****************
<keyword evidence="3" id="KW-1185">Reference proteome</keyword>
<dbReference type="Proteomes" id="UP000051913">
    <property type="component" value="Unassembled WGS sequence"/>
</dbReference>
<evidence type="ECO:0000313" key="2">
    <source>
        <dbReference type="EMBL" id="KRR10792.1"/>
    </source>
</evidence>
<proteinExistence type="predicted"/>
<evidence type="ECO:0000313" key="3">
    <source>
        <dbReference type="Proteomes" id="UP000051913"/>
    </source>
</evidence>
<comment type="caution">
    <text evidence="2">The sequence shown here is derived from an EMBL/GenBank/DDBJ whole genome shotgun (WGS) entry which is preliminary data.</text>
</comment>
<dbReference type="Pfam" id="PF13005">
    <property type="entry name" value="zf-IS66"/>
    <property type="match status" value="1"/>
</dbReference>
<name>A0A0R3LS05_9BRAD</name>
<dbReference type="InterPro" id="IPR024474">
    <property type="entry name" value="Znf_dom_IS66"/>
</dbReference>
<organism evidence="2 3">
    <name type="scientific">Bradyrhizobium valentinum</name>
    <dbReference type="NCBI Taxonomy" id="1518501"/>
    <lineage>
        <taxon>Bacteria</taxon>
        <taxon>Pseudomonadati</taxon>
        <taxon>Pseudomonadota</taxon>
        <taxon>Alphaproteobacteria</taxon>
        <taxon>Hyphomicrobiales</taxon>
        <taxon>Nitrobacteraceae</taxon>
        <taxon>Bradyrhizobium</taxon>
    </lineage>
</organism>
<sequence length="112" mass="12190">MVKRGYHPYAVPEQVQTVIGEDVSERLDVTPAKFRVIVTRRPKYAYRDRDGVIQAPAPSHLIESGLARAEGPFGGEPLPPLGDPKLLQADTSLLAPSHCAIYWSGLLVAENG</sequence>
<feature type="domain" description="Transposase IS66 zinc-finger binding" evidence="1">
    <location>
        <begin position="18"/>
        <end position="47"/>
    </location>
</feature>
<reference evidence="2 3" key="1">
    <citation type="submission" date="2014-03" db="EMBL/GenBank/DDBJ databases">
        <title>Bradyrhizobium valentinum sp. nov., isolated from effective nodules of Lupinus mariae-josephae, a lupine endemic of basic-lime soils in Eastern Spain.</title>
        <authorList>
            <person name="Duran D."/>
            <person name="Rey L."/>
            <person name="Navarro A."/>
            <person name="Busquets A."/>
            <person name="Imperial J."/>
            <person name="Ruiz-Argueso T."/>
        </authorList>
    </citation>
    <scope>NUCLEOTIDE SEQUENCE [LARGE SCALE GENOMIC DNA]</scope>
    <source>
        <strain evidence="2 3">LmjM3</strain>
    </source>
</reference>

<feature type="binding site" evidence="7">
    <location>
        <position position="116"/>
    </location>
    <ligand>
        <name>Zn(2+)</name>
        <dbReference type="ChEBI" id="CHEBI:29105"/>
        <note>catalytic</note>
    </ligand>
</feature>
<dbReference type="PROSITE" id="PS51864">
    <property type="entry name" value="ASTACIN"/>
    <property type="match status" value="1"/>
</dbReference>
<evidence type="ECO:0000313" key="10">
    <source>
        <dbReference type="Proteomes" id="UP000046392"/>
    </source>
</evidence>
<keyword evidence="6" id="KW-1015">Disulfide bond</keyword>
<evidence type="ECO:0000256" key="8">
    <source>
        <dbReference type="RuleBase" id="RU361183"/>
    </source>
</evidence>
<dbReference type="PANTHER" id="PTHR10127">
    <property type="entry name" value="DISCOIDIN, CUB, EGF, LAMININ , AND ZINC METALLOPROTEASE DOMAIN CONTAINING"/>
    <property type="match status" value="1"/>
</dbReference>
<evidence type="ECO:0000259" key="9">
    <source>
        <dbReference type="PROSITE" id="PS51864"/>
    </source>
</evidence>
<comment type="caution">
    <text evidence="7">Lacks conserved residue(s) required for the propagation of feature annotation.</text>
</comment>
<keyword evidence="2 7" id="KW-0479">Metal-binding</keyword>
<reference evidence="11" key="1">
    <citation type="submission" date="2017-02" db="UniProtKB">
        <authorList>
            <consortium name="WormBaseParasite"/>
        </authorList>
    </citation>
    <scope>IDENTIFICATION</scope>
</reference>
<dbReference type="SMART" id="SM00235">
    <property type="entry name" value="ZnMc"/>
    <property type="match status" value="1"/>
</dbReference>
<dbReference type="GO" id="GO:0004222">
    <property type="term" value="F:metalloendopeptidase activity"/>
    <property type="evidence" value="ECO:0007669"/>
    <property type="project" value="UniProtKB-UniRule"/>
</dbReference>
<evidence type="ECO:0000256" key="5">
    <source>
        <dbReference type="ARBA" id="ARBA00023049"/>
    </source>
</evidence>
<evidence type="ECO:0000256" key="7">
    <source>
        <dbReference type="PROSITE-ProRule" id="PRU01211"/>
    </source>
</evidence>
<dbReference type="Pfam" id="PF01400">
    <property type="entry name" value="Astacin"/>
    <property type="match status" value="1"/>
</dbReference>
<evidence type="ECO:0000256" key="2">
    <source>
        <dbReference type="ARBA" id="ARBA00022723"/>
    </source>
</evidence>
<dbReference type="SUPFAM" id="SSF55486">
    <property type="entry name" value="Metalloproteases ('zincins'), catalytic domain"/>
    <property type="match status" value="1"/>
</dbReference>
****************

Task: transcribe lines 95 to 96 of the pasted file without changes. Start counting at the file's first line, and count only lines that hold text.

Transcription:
        <dbReference type="PROSITE" id="PS51864"/>
    </source>